If you are reading reviews of “Dear Maude” by Denise Liebig, you have likely already read a synopsis. But even if you have, any brief outline of the cIf you are reading reviews of “Dear Maude” by Denise Liebig, you have likely already read a synopsis. But even if you have, any brief outline of the contents of the book should be taken with a grain of salt. Unpredictable, wonderfully atypical, there are simply too many elements to the story to succinctly sum it up in a brief post (the “Maude” journal being one clever component). Time travel, detailed period depictions of life, characters from the past and the future, a devilish corporation behind the many machinations taking place. And that is only a fraction of what Mrs. Liebig has cleverly and deftly created. It is plain why the author made this a trilogy. There is simply a lot of story to tell and a number of characters who in order to be fleshed out require more time. The hook has been set superbly so to speak. The writing is intelligent without being so pretentious the flow is affected. The pace is rapid with jarring changes in direction and settings which adds to the sense of uncertainty. The protagonist, Emily Stanton is often (and rightfully) confused as she struggles to piece together what exactly is happening to her and what is real and what and who is legitimate in the new world(s) she finds herself thrust into. My favorite character trait though is her irreverent thoughts as she deals with the day to day reality of being a modern woman thrust back in time and required to live the role. I pictured the writer giggling to herself as she created the dialogue and couldn’t help wondering if she would have liked to add further mischief to Emily’s musings. I can’t imagine any woman in any century wearing a corset and being a happy camper for instance and Emily certainly hates it. I am extremely interested in discovering what the author creates in subsequent additions to the story. Women’s literature, Chic lit; whatever labels someone wants to ascribe to it. This is simply good story telling by a talented writer in her unique voice. Loved it and waiting impatiently for the follow up! ...more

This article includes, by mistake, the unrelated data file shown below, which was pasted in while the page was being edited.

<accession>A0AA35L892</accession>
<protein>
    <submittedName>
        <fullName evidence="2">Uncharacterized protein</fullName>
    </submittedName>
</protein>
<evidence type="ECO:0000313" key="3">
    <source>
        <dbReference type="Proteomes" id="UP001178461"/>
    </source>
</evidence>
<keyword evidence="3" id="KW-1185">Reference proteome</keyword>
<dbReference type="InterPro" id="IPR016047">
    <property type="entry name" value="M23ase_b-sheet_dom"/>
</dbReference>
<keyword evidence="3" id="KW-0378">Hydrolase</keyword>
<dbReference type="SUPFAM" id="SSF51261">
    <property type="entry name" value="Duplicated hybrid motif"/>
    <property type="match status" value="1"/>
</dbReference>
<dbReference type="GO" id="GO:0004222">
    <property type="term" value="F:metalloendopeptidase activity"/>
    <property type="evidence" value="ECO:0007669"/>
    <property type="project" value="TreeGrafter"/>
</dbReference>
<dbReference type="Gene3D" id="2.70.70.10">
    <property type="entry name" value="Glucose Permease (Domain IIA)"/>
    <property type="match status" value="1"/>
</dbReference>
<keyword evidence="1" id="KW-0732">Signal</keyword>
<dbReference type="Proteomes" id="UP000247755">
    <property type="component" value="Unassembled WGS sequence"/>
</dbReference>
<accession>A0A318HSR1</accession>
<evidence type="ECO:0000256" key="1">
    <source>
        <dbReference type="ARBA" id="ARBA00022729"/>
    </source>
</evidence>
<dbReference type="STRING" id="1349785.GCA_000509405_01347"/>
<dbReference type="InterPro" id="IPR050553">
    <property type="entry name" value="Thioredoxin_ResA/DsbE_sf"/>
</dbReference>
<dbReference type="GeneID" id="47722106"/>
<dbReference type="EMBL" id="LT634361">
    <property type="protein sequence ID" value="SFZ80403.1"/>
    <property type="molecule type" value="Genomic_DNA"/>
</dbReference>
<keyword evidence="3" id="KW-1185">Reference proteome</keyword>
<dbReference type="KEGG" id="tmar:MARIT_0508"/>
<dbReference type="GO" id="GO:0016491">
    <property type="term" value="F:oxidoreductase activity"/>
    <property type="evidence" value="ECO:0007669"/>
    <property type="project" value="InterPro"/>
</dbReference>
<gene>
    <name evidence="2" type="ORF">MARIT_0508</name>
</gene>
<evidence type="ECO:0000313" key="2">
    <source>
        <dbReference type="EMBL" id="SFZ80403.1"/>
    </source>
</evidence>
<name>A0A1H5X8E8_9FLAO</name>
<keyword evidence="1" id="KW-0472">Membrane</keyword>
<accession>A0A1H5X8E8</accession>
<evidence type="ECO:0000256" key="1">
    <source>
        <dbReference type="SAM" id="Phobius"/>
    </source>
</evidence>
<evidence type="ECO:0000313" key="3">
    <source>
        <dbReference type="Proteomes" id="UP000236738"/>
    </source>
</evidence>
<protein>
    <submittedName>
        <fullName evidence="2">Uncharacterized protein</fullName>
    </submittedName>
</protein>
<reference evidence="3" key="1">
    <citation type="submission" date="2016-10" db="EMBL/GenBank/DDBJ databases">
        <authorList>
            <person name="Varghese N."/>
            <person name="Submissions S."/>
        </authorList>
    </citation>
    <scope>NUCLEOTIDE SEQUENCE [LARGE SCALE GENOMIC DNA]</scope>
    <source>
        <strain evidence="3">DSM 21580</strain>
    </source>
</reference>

For anyone interested, this is a review of Melissa’s first novel which encompasses a huge learning curve. I reviewed it with that in mind. I have no dFor anyone interested, this is a review of Melissa’s first novel which encompasses a huge learning curve. I reviewed it with that in mind. I have no doubt that she will grow as her career continues but her talent is obvious despite the presence of imperfection however that can be quantified.She gets 4 stars because I have no doubt she'll get better.